Friday, 5 November 2010

The Recital Is Over ... What Now?

I performed my last recital for my degree program in 2004 (has it really been that long?) and, while I love the repertoire I programmed, if you asked me to perform it today, or even next month, I doubt I could do it. The same could be said for some jazz standards I knew once upon a time but have since been relegated to the attic of my practicing. I have to ask myself if it was really worth all the hours I spent trying to master those pieces.

In describing what he calls the "Law of the Harvest", Stephen Covey cites performing on a musical instrument as an example of an endeavor that you can't fake your way through. You have to invest your energy over the long haul in order to attain a high level of performance. This is in contrast to the academic plague of cramming for a test, only to dump everything you "learned" on the test page, most of which stays there instead of in your head. Or faking your way through short-term social interactions with a few slick tricks that won't hold up under closer inspection.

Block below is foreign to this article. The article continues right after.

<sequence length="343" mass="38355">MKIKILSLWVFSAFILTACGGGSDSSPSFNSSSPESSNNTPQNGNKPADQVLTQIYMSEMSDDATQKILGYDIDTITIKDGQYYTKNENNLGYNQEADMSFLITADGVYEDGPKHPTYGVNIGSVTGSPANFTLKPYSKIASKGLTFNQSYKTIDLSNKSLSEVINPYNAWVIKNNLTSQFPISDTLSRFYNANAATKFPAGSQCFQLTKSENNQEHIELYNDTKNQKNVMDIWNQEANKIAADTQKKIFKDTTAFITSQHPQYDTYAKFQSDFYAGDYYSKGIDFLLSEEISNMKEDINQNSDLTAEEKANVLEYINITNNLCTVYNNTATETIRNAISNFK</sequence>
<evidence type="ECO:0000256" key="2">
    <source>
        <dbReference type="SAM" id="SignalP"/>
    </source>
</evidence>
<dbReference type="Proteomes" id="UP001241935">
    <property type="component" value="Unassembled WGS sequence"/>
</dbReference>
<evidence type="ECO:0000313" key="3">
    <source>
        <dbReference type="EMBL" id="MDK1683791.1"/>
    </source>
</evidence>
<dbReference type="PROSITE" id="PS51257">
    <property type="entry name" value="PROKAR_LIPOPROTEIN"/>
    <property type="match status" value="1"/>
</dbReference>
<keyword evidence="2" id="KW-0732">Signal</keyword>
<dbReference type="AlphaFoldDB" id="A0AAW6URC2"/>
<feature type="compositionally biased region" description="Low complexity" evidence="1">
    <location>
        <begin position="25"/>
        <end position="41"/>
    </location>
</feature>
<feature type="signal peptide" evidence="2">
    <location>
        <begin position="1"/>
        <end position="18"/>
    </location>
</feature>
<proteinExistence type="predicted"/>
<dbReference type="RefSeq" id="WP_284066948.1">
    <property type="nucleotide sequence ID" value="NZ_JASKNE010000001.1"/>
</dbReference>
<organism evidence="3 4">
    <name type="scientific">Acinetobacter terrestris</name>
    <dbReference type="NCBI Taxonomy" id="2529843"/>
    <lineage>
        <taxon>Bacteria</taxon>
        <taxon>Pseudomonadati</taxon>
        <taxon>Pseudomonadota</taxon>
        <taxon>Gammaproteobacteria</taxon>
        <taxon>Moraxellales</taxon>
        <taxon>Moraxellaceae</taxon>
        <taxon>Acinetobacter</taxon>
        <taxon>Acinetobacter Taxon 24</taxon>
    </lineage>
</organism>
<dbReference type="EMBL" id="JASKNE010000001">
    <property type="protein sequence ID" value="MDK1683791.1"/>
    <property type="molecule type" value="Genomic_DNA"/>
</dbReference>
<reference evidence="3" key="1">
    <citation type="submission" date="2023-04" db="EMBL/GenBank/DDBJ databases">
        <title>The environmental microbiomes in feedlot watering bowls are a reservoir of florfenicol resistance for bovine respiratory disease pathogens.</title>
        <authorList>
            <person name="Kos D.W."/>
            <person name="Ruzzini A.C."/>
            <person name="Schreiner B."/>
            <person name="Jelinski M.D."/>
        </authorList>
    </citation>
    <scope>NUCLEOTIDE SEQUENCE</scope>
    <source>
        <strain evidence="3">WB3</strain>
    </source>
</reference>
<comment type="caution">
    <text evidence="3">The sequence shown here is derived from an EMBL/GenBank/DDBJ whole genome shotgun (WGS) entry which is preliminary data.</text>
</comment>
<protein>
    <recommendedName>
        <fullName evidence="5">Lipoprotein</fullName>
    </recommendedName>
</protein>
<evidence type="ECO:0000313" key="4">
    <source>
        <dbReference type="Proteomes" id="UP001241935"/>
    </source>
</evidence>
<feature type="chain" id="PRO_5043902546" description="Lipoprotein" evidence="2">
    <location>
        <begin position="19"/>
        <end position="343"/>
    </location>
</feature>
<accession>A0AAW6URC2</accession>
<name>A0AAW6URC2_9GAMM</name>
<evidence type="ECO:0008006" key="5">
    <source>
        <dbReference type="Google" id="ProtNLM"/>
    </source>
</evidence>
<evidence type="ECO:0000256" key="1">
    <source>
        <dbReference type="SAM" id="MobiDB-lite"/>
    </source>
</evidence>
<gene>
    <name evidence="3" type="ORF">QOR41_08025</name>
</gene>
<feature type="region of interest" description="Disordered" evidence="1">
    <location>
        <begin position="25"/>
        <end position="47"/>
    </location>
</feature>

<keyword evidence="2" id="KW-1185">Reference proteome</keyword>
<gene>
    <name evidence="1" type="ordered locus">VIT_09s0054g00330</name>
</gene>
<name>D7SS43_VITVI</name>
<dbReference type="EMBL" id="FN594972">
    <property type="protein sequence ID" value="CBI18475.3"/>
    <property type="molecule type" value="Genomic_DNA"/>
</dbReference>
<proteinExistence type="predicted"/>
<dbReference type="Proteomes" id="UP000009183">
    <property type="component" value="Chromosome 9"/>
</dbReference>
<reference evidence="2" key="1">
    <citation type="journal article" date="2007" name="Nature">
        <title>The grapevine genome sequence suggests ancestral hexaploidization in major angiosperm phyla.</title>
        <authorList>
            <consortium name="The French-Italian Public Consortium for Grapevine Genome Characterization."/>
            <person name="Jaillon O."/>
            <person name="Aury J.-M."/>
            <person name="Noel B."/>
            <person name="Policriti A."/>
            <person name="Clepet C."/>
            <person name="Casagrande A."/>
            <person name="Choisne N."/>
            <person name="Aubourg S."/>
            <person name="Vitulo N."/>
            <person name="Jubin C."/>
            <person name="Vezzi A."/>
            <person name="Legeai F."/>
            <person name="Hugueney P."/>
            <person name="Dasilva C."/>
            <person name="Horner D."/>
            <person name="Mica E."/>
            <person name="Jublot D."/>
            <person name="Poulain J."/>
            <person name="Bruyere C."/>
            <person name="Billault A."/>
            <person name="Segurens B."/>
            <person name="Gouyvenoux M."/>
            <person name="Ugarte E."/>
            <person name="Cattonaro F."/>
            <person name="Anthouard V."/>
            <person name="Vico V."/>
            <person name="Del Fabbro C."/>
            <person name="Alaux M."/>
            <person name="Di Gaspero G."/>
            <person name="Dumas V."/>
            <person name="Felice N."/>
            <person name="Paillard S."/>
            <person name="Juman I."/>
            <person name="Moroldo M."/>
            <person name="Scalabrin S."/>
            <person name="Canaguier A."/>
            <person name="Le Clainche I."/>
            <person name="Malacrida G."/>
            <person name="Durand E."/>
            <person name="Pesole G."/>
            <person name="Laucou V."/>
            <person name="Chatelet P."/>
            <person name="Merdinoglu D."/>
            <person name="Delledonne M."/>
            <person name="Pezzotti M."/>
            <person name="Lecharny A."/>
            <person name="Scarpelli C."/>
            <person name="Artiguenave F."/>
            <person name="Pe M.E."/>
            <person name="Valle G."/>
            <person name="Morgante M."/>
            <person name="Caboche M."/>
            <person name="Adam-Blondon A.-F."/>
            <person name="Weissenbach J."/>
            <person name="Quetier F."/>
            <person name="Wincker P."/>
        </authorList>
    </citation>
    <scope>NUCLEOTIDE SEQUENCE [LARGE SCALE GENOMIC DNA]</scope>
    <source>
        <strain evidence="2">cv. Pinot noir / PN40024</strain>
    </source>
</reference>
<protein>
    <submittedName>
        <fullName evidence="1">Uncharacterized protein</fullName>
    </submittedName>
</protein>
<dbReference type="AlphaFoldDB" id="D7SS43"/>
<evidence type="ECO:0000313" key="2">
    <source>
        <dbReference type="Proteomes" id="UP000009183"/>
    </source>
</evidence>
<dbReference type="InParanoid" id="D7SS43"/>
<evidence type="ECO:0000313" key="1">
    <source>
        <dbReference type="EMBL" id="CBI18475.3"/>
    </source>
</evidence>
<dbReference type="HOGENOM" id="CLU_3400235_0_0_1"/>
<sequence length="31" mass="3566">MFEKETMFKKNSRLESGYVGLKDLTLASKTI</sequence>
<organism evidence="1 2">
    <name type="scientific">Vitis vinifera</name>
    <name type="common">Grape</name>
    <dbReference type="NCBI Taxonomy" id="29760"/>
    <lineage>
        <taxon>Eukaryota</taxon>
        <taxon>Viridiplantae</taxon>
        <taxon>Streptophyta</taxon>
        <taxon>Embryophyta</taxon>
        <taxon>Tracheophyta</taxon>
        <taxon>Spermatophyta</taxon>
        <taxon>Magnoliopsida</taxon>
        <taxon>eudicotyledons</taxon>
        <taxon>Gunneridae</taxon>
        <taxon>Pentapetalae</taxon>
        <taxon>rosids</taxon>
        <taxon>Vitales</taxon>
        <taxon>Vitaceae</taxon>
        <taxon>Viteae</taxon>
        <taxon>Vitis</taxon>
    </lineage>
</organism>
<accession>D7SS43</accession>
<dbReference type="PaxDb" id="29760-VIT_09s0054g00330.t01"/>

If we don't do something to retain what we have worked so hard to attain, is what we do really any different than cramming for the next exam?

1 comment:

  1. Hey Timothy, interesting post. I would argue that music seems more significant than exams often are.
    Although there could be pertinent ideas in said exam. In a few years, if you still were on point with the repertoire from your recital, you could probably play them at a gig or at least play them for people and have them enjoy the music. In five years if you recite an exam question answer.... maybe it will help if you're on a gameshow....
    -Neal (SaxStation)